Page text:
- An exit alarm and self-closing/latching device for every door that leads to the pool’s area.
Otherwise, if a child encounters a pool accident, the owner of the residential area may be held liable.
For public/commercial pools, the owners could be held liable if:
- There are no barriers or the barriers in place do not meet specifications required.
- A vacuum safety release that ceases operation or reverses/releases the suction when there is a blockage.
- A child slips and falls on a deck that is not slip-resistant and not four feet wide.
- There aren’t multiple ladders, steps, ramps, etc.
- There isn’t a storage room that cannot be accessed by others.
Additionally, if a trespasser is injured from a pool incident, the property owner does not have to provide anything beyond basic care, since the owner did not intentionally harm the trespasser.
However, you could be held liable if you have been neglecting your safety, the safety of a child/children, or the safety of others, despite the measures the pool owners have taken. This could include not following pool rules, drinking, running around, pushing others into the pull, and not keeping an eye on your children.
Keep in mind that, if you have children, you must take extra precautions to prevent them from entering the pool’s vicinity without supervision. However, know that owners can be held liable no matter the case under the Attractive Nuisance clause. Pools are deemed an attractive nuisance – an object that piques the curiosity of a child – and so if a minor is harmed, the property owner will be held liable, regardless of the circumstances surrounding the accident.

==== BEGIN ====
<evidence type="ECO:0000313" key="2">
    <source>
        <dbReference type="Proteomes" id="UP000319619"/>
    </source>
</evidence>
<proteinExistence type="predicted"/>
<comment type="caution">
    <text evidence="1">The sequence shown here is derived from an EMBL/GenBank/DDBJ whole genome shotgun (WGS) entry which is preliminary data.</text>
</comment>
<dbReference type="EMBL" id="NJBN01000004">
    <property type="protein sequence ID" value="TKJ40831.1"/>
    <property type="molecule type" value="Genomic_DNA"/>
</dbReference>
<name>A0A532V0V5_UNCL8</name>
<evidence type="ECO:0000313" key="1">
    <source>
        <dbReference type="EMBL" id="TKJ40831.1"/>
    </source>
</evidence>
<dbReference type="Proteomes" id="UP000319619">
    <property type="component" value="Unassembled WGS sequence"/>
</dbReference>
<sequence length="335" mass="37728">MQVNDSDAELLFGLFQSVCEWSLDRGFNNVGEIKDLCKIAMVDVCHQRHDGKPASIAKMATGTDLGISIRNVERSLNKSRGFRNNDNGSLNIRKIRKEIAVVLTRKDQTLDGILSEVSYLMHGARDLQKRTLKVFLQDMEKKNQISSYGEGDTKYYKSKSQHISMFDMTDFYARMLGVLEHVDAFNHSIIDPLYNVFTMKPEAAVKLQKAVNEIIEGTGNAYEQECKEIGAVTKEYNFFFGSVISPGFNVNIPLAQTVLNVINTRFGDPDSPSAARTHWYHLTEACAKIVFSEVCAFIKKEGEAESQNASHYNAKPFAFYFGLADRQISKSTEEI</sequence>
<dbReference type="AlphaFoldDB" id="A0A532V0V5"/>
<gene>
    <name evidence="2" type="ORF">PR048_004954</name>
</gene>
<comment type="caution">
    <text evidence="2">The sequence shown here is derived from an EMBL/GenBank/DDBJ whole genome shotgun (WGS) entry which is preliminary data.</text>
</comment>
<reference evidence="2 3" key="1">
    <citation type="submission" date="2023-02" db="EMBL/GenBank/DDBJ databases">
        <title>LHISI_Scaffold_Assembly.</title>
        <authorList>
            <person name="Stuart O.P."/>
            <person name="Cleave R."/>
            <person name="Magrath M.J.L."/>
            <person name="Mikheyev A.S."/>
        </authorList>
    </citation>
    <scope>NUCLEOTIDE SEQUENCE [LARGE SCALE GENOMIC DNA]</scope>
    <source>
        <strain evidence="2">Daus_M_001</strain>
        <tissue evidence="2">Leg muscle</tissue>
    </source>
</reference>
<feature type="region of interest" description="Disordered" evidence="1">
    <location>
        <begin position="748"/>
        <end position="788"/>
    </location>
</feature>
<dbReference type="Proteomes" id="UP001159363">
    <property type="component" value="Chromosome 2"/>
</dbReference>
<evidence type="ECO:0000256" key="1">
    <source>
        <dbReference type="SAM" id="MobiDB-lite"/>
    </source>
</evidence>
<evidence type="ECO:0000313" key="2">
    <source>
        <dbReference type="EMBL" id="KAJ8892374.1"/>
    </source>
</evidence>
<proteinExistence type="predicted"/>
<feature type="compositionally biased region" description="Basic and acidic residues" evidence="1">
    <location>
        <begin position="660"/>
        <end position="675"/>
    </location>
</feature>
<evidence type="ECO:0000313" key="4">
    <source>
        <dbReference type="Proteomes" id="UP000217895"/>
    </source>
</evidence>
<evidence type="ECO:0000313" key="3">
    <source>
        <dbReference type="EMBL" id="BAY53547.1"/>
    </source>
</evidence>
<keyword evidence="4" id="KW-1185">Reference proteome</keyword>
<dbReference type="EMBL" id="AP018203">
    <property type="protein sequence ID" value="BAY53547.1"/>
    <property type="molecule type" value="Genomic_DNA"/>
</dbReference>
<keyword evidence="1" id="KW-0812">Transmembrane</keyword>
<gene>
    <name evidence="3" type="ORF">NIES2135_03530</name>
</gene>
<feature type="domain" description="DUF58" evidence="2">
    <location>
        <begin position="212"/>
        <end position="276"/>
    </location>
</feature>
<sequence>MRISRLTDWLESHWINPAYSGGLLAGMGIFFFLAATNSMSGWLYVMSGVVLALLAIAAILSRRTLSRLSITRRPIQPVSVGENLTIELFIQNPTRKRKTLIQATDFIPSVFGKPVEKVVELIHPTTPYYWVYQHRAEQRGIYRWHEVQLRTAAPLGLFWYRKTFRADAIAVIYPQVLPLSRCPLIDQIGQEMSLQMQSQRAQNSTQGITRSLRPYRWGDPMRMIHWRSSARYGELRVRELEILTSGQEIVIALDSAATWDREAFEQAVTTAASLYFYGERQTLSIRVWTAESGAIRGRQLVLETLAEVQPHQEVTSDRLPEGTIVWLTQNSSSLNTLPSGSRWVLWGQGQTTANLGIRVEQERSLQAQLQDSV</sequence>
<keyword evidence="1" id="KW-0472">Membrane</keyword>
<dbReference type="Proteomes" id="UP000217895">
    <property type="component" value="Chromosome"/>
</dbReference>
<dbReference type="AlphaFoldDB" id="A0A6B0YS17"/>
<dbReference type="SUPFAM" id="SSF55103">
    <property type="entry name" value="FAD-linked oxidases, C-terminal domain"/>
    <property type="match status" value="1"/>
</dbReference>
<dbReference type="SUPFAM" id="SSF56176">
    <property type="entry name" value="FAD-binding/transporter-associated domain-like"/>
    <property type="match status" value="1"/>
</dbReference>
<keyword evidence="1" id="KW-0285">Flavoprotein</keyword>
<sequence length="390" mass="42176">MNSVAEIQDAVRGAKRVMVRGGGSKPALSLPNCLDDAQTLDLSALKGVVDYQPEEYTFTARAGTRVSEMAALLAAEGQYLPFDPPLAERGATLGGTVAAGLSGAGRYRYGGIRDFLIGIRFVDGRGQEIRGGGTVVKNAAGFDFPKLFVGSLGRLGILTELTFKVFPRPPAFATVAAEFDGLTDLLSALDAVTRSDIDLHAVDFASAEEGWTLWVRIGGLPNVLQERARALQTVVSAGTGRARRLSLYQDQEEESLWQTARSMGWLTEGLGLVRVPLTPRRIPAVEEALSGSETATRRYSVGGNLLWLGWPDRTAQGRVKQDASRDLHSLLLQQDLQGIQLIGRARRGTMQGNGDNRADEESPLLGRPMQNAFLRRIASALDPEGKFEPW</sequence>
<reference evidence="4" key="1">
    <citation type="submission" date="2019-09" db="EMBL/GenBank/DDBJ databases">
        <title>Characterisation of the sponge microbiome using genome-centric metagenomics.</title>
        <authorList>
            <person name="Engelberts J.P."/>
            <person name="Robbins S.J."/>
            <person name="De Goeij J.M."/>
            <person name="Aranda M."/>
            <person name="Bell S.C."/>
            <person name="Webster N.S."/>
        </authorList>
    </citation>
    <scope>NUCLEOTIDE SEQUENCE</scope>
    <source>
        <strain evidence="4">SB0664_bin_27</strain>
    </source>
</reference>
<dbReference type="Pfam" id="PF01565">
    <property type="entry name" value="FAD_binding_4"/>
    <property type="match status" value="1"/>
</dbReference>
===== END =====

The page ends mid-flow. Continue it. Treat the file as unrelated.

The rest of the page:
In terms of trespassing, if a child enters the residence’s pool area and is injured near or in the pool, the pool’s owner will be held responsible.
Reduce the risk of accidents, for everyone’s sake!
To avoid any neglectful swimming-related incidents, pool owners should take notice of the causes of pool injuries – slip and falls, concussions, drowning, etc. – and prevent them by maintaining the pool and its surroundings, avoiding alcohol, learning basic swimming techniques, providing a list of safety rules, obtain CPR training, having survival equipment on hand and installing barriers and alarms.
However, as a swimmer, you should consider your role on the poolside. Avoid drinking (but if you must drink, indulge only a little), take a swimming course if you are lacking basic swimming skills, bring your own protective/survival equipment such as life jackets, especially if you have children. Furthermore, if there are children hanging in the pool area, make sure that there is supervision.
While a swimming pool is always deemed a little risky for swimmers and pool owners, it’s always worth it when facing the blazing sun.